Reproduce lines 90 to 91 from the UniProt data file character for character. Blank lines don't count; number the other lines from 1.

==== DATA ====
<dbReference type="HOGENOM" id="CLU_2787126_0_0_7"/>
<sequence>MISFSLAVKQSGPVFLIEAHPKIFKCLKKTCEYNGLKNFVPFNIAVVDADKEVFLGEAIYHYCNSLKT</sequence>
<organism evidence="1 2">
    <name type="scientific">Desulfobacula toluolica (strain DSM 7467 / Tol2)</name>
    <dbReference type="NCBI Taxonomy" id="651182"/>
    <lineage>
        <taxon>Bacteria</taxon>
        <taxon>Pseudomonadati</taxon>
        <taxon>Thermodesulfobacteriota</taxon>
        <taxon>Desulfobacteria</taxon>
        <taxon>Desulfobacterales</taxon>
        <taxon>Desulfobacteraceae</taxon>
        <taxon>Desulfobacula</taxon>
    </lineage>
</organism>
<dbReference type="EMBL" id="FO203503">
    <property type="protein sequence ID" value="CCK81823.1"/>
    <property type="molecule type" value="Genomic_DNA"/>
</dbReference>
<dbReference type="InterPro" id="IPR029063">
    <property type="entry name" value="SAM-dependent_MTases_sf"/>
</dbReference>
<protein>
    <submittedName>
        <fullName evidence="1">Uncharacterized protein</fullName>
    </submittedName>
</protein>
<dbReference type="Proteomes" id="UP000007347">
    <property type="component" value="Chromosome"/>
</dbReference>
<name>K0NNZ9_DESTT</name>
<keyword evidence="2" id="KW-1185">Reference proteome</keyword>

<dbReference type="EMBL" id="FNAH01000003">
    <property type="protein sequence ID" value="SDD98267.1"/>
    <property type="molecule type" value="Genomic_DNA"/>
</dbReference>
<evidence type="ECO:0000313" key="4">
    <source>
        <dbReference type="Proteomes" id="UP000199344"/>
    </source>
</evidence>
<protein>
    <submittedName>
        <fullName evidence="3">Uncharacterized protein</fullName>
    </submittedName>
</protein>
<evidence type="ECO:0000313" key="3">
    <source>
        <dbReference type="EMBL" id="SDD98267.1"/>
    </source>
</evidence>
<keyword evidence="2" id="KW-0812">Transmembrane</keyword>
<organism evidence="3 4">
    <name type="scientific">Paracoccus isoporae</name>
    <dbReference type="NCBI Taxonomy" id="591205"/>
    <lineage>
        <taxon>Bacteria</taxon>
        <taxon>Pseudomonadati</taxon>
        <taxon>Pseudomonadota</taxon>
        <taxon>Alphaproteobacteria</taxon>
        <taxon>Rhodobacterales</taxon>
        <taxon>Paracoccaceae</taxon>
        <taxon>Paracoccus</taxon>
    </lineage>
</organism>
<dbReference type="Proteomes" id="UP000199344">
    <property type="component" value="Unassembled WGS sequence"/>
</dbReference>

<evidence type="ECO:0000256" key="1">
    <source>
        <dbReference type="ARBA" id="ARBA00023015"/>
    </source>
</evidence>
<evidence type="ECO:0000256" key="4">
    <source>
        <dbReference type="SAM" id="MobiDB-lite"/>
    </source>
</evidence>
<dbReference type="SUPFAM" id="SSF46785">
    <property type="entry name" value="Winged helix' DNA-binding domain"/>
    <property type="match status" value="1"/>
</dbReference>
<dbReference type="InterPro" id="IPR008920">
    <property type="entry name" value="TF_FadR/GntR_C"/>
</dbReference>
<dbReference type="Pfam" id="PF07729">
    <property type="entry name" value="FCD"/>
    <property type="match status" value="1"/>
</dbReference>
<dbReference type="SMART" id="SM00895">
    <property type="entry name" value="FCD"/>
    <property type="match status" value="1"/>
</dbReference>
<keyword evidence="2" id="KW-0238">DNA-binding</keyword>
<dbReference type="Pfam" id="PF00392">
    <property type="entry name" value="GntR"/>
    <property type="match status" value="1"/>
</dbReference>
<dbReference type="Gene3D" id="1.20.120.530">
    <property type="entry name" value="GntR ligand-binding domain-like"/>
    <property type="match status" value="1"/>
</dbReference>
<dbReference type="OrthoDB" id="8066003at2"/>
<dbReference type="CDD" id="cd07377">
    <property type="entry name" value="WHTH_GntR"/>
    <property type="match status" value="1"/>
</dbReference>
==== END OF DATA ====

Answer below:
<dbReference type="SMART" id="SM00895">
    <property type="entry name" value="FCD"/>